Ranking the 2017 NCAA Tournament's Regions, Presented By The Belko Experiment
There's a lot that goes into which NCAA Tournament region is the hardest of the four. Which teams are the best of their respective seed line? Which grouping has the best players? Which ones include the most likely Cinderella squads?
Well, with what can be agreed on as a poor implementation of the "S-curve" by the Selection Committee, it has become even harder to put a thumb on which 1 seed heads the Tournament's single-best region.
That's why we use nERD, which is a numberFire metric that tells us how many points we would expect a team to win by against an average team on a neutral court. As such, it has also made the process of evaluating regions, from top to bottom, much easier.
We can average the nERD of all 16 teams in the region and rank them by that average. When dealing with a First Four game, we average the nERD of the two teams in order to obtain a single number for the 11 or 16 seed.
So, according to strength of region, which teams came out on the raw end of the deal? How about the ones who should be thankful for a lucky draw? Let's find out.
Ranking the Regions
By overall average nERD, here's how the four regions rank against one another.
|Region||1 Seed||Avg. nERD|
The East, home to the 1-seeded Villanova Wildcats, has a decent advantage over the other three NCAA Tournament regions. Meanwhile, the West, headed up by the Gonzaga Bulldogs, brings up the rear at over one nERD worse than the top region.
This alone doesn't tell us all that much, though. We can't tell whether the East is solid all-around or just top-heavy. The same goes for the other three parts of the bracket, but we can break down each region by seed to better understand the composition of their 16 teams.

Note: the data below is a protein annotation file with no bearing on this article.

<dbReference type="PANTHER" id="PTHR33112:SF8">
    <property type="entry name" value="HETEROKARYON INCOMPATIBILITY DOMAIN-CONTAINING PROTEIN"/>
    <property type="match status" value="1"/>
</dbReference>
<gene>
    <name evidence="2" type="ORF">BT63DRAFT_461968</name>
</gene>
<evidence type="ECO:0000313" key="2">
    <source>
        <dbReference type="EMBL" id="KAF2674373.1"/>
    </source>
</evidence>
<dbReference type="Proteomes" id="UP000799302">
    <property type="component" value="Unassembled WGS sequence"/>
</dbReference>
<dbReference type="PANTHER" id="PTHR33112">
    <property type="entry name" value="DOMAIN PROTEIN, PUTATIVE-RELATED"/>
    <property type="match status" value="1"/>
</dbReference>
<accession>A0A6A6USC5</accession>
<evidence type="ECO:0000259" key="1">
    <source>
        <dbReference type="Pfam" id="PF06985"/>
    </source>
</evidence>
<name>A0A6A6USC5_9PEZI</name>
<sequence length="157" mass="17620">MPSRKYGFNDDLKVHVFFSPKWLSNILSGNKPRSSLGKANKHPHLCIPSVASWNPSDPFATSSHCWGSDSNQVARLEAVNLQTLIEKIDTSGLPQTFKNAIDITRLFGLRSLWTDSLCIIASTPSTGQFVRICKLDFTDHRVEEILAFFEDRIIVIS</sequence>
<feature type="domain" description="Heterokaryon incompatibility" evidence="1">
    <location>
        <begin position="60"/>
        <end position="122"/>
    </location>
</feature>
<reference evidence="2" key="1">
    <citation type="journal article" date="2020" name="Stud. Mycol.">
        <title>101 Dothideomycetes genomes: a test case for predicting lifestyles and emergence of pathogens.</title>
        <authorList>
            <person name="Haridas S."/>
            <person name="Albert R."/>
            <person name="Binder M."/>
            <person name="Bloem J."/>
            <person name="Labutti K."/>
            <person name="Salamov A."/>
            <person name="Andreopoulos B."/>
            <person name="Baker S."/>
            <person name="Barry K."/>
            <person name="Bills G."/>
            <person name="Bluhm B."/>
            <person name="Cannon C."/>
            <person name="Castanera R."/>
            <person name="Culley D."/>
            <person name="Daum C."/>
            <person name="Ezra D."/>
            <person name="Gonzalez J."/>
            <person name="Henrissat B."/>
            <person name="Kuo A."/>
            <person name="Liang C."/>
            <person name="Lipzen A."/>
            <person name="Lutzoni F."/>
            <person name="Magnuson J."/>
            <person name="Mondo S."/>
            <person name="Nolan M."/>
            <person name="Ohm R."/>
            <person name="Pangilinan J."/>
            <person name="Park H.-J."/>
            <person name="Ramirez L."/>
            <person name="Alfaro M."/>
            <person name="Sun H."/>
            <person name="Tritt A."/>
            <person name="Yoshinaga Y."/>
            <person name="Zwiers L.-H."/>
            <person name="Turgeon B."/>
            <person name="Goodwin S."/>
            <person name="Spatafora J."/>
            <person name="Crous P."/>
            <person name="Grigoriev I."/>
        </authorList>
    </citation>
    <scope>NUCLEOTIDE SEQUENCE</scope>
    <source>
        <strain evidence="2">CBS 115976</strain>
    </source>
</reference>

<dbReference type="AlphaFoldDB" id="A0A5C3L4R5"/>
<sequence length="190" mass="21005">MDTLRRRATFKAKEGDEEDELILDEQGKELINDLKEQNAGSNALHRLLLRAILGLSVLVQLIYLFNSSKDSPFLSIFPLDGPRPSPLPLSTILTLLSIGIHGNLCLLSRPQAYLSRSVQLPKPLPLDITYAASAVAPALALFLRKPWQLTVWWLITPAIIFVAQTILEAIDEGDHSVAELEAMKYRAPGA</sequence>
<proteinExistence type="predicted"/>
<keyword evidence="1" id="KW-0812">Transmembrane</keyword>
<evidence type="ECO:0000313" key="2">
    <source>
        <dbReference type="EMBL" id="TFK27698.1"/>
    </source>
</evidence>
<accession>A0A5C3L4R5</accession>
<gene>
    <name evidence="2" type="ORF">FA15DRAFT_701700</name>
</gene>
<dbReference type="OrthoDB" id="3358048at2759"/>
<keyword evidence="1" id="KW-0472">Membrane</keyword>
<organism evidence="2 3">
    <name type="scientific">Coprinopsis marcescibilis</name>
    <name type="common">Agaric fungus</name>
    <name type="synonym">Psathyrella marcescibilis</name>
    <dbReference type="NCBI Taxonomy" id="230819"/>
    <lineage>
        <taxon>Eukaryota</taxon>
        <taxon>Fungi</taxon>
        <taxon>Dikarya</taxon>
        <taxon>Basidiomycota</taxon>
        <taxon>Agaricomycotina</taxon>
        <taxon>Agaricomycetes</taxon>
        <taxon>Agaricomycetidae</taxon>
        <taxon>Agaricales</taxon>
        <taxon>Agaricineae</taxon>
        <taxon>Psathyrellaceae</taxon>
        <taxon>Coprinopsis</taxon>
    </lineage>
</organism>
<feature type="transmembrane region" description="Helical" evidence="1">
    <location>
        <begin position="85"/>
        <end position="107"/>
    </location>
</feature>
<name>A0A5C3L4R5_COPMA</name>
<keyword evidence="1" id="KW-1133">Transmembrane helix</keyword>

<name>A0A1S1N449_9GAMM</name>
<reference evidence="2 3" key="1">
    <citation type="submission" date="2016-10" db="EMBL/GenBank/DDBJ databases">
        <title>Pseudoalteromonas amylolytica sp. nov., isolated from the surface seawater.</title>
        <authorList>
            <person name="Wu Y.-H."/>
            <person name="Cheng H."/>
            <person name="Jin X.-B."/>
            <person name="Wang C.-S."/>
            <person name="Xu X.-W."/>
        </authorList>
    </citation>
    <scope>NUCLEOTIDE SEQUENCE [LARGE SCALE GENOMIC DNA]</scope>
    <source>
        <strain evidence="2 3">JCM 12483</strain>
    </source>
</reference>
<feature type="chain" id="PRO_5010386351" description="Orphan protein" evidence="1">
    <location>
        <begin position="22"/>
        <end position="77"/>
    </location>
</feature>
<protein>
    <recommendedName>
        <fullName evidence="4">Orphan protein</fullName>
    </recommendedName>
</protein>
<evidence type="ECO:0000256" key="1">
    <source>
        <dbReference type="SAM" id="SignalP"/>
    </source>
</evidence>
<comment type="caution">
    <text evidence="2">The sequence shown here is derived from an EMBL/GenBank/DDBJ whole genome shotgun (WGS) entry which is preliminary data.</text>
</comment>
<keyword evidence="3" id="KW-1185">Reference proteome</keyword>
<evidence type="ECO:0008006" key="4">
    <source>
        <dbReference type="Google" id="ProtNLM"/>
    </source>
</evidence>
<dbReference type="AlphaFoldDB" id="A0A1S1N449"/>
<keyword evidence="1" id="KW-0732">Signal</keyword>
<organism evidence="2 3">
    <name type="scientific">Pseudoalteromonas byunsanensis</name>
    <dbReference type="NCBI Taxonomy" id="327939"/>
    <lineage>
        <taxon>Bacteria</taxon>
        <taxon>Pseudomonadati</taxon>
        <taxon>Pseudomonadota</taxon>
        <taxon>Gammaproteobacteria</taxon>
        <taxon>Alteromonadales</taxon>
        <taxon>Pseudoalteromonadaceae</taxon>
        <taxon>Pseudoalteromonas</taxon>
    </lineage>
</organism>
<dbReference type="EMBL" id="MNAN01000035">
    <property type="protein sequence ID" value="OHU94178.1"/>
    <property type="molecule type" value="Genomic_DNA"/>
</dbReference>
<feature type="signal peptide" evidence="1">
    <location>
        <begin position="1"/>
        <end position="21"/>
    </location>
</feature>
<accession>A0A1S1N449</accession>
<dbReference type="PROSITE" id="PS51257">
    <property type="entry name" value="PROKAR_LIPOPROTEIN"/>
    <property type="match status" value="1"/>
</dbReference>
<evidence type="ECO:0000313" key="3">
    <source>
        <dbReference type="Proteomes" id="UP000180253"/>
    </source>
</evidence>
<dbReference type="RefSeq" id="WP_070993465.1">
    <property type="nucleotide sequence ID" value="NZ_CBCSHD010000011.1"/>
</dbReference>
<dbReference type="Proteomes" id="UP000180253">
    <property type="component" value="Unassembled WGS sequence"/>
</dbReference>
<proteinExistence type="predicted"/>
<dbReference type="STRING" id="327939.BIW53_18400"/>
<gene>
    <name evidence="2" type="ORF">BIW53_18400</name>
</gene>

|Region||All||Seeds 1-4||Seeds 5-8||Seeds 9-12||Seeds 13-16|
It's true that the East is the best region, from Villanova all the way down.
Outside of seeds 9 through 12, the region is first in all other sub-segments, including seeds 13 through 16, where East Tennessee State and Troy represent the best seeds of their respective lines. Needless to say, the Wildcats are going to have a tough road as the Committee's overall top seed.
The Midwest comes in a relatively close second on the back of decent numbers across the board. It contains the worst 1 through 4 seeds, but ranks second, second and third in the remaining three sub-groups, respectively. The Kansas Jayhawks are the worst 1 seed, by our algorithms, and they will be challenged with sleeper teams like Oklahoma State and Rhode Island. If they make it through to the Elite Eight, they could be forced to reckon with Louisville, our second-best 2 seed.
A Clear Divide
Here's where we see a little bit of a dropoff from the Midwest to the South and West regions.
Surprisingly, the South is rather soft. It boasts Kentucky, the Tournament's best 2 seed and a team our numbers suggest is better than their region's 1 seed, North Carolina. It also consists of the 10-seeded Wichita State Shockers, who were one of the most underseeded teams ever -- they're the 10th-best team in the nation, according to nERD.
As previously mentioned, Gonzaga has the easiest way to the Final Four of any 1 seed. The West's 9 through 12 seeds have a lot to do with that, ranking last of the four regions. There's also a lot to be desired at the top, though -- nERD tells us the Arizona Wildcats and Florida State Seminoles are the worst 2 and 3 seeds in the Tournament.
In fact, as a 4 seed, the West Virginia Mountaineers, sporting a nERD of 18.64, are better than the Wildcats and Seminoles. They will be the stiffest challenge for a Bulldogs team looking to capitalize on their regional advantage.